Ejoebarry: Getting cute in the red zone. Run our typical offense. If you want to get cute, do it between the 40s. And like I said, more jump balls to Kelvin. It’s not hard.

We know that recruiting has been going very well, so let’s look at the BIGGER picture moving forward. Based on the level of play showed in the College Football Playoff semi-final games, do you think Doeren has the momentum to get the team competing at that level? Or should we just be satisfied contending at the conference level?

TheRealEssad: I would love to compete nationally, but State hasn’t won an ACC title since 1979. If you graphed it, I’d wager that’s outside the lifetime of 90%+ the ages of the readers of this site. The Wolfpack are already at the level to compete for the conference. They were one win away this year, that’s closer than even Philip Rivers got. I’m not convinced the program is ready to compete at THAT high a level just yet, and I’m okay with that. The teams in the top 4 all have another level of polish we haven’t seen yet, where they avoid making mental mistakes, really make teams pay for errors, keep their foot on the gas when ahead, and don’t play down to their competition. To their credit, NC State improved a lot in those areas this season, but still have work to do.

PirateWolf: Until the trajectory starts to decrease, yes, I do. Doeren started with nothing. He brought in good talent and developed them into great players. Now he’s getting great talent and we’ll see what he does with them. If he can continue the year-over-year improvement that he has shown to this point, then eventually I think we’ll see State compete at that national/CFP level. Until then, I think us State fans should be satisfied with the fact that we’re contending at the conference level and it’s not some fluke flash-in-the-pan performance.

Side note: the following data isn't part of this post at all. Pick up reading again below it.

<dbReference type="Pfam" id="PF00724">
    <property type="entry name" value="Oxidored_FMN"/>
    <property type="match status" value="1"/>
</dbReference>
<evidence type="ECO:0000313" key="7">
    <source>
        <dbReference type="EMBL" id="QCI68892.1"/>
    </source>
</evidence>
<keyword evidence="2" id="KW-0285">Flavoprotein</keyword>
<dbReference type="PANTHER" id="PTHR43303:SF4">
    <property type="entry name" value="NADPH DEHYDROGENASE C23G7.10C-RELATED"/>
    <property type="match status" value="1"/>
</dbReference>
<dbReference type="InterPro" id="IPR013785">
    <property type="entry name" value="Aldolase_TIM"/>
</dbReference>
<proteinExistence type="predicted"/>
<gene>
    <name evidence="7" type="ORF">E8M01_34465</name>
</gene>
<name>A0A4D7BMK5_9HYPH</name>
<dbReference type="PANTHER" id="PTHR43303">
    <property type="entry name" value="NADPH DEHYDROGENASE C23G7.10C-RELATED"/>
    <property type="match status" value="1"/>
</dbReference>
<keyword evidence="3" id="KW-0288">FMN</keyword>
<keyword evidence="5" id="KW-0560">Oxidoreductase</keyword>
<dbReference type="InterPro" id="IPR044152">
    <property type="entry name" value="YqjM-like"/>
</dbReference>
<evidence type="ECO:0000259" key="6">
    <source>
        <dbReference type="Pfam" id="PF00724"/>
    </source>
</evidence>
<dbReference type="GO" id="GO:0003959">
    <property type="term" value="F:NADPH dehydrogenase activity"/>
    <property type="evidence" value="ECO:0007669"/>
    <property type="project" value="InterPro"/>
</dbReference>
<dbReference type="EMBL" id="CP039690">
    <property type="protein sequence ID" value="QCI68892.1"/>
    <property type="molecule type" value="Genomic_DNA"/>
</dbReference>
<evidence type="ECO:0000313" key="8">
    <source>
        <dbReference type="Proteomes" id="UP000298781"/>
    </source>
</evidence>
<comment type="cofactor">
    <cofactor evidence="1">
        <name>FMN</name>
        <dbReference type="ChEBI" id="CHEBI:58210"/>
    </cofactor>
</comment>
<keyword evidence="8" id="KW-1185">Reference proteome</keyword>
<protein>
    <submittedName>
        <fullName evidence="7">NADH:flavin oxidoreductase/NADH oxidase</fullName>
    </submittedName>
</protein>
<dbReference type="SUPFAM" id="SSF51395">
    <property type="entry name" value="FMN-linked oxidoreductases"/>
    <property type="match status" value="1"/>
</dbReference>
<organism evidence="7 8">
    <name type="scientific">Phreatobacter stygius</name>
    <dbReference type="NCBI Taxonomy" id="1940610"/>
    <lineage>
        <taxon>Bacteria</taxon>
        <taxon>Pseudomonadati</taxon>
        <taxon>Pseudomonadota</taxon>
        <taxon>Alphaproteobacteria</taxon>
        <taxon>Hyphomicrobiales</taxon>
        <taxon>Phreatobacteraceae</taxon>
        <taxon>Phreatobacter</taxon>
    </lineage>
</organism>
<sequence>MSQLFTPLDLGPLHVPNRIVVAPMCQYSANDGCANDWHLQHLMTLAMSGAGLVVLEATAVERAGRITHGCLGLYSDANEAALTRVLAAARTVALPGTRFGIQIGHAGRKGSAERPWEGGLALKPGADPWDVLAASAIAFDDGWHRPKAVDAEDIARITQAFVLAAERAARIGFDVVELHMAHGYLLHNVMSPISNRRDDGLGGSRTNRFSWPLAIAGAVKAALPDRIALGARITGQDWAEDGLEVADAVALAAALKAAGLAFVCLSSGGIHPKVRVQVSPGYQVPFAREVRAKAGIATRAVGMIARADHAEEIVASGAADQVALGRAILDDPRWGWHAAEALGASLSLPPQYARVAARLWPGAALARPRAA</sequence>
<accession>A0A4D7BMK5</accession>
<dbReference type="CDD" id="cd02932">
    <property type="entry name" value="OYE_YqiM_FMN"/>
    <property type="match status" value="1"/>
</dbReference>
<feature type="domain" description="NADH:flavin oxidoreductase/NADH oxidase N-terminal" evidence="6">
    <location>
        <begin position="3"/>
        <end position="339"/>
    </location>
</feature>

Ejoebarry: That’s a big step but at this point if you win the ACC, you’re probably in contention for the playoffs. Not to mention, we’ve been the better team on the field two years in a row against Clemson, who is one of the two best programs in the country. We may have surprised them last year but I guarantee you they weren’t surprised this year, yet we still outplayed them. You mention recruiting, but we have to remember this team was pretty much based on player development. According to 247 sports, we have the 44th best team in the country based on recruiting, but the results were a top 25 team (that probably should have been top 15). This 2018 class will be top 25, and if we can make it back to back top 25 recruiting classes (we’ve got a good shot) now you’re increasing the talent to go along with player development. That’s how you take the next step.

Is it weird that one of the most anticipated recruits in recent memory is a kicker?

TheRealEssad: Yeah, but it’s not unwarranted. Every time I see another team making a kick from 45+, I think “must be nice”. My favorite two Twitter replies sent to Chris Dunn have been, “Yo man we need you”, and someone asking him to wrap himself in bubble wrap before going to campus. Having a potentially awesome kicker could alter whole gameplans. It could also mean more Doeren-style conservative playcalling and settling for field goals, but let’s not think about such negative thoughts right now when we might see a 50 yarder next year!

PirateWolf: Umm... yes. Yes, it is. Let’s temper expectations, though. If you assume that this 18-year-old kid is going to come in and be the foot of God, then you’re just setting yourself up for disappointment. No one knows how Chris Dunn will do at the collegiate level, but let’s give the kid room to breathe and support him regardless of what happens.

But, yeah, hopefully he kicks ass from Day 1.

Ejoebarry: It’s definitely weird but we as fans are part of the issue. If everybody freaks out after he misses one kick, it could get in his head much like what happened with Bambard. Kicking is all mental, that’s why it’s so hard to recruit.